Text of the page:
The Canadian women’s national basketball took a promising step forward heading into an Olympic qualifier next month.
Kim Smith of Mission, B.C., had 20 points and eight rebounds as Canada opened up a three-game series with China with a 78-66 win Wednesday.
It was the opening game of the annual Jack Donohue International Classic, which this year features a three-game set versus the visiting Chinese team.
While showcasing the national program to fans from the B.C. Lower Mainland, the main purpose of the exhibition is to prepare the team for an Olympic qualifying tournament in Turkey next, beginning June 25.
“Any time you play someone other than yourselves you learn a lot,” said head coach Allison McNeill. “One thing we found out is what we’ve been working on doesn’t always show up here. We had moments of greatness and moments of ‘whose team is that’ so we have to be more consistent in our execution.”
Miranda Ayim of London, Ont., who was the player of the game for the Canadians, added 12 points, six rebounds and three assists.
“Kim Smith played very well,” said McNeill, before rattling off the 28-year-old’s scoring line. “She played well and so did Miranda Ayim. Natalie Achonwa came off the bench and did a couple things for us. Krista Phillips, up against the big girl (China’s Wei Wei), had some really good passes. And Teresa Gabriele was a steady influence for us and has been for 14 years.”
Phillips was defending six-foot-nine Wei most of the game, holding her to 6-of-10 shooting, and also picked up 13 points.
Achonwa, who joined the team just 10 days ago because of university commitments, also scored 12 points.
Song Gao was named player of the game for the visitors with 12 points, two rebounds and three assists.
Wei led China with 17 points and added five blocks.
Canada opened the game on a 12-4 run but only led 36-35 at the half when China clawed back, including back-to-back three-pointers.
“Our focus has been executing offensively and limiting score-backs, which is us scoring them coming back and scoring on us,” said Gabriele, also of Mission, B.C., just a 30-minute drive from the Langley Events Centre. “We knew they were going to be one of the top teams in the world, but it’s not so much about them right now but about us improving.”
After the third quarter Canada had opened a 56-47 lead on the back of rebounding and a string of three-pointers. Canada outrebounded China 34-13.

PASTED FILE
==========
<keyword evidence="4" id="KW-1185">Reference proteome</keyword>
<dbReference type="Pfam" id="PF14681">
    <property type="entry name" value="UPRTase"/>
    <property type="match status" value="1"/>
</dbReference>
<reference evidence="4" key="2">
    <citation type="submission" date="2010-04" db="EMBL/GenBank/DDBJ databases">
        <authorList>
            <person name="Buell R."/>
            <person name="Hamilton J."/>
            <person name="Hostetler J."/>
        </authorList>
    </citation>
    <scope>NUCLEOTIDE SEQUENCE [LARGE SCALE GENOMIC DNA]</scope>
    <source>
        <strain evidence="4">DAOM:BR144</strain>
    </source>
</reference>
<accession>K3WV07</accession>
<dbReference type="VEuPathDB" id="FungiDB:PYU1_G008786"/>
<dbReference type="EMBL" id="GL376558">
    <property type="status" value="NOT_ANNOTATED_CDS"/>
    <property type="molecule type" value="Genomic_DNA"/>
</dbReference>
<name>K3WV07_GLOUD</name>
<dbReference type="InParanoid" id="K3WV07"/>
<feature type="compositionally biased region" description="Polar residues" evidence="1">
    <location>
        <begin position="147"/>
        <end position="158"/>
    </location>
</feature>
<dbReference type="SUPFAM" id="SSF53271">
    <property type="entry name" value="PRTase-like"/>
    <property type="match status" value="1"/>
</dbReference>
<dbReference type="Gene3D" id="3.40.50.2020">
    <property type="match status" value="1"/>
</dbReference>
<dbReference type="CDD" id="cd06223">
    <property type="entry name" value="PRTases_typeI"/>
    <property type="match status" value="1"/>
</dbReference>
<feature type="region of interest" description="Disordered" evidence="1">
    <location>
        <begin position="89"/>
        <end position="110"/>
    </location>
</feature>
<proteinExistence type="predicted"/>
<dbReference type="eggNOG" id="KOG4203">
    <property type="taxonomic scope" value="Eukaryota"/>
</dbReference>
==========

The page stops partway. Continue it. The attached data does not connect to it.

Canada women built a 14-point lead with seven minutes to go and held on for the win.
China got back within nine points with just under five minutes to play but Chelsea Aubry’s field goal just as the shot clock expired seemed to end any Chinese comeback attempt.
The Chinese were coming off a pair of games in the United States last week against the Los Angeles Sparks in Pasadena, Calif., and versus the U.S. national team in Seattle.
No. 7 China, fourth at the 2008 Beijing Olympics, has already booked its ticket to the London Olympics and is using the three-game series on B.C.’s lower mainland as a tune-up for the Games.
Canada, meanwhile, failed to qualify through the FIBA Americas championships in September, but earned a spot in the last-chance qualifier.
“We played with poise and I think that’s important,” said Phillips. “This is great practice going into Turkey.”
The Canadians must finish top-five in the second-chance tournament to earn a spot in London. Canada is the fourth-ranked team in the tournament at No. 11.
Following the China series, the team will hold a brief camp in Toronto before travelling to France to play the host team, plus Great Britain, Croatia and Czech Republic, before heading to Turkey.
They’re gunning for their first Olympic appearance since the 2000 Games in Sydney.
The second match against China is Thursday at the Richmond Oval and it concludes Friday in Abbotsford at the University of the Fraser Valley.
“Maybe they’re tired from travel so they’re going to come out tougher,” said Gabriele of the Chinese team, who was seen being put through the paces after the game by head coach Fengwu Sun.
Despite the convincing victory on the scoreboard, there is room for improvement for the Canadians.
“We shot it extremely well tonight,” McNeill said. “I’m not sure we can do that for three nights. And China is a very big team. I felt we let their bigs have a lot of looks and open shots so we have to be more aggressive on the ball.”
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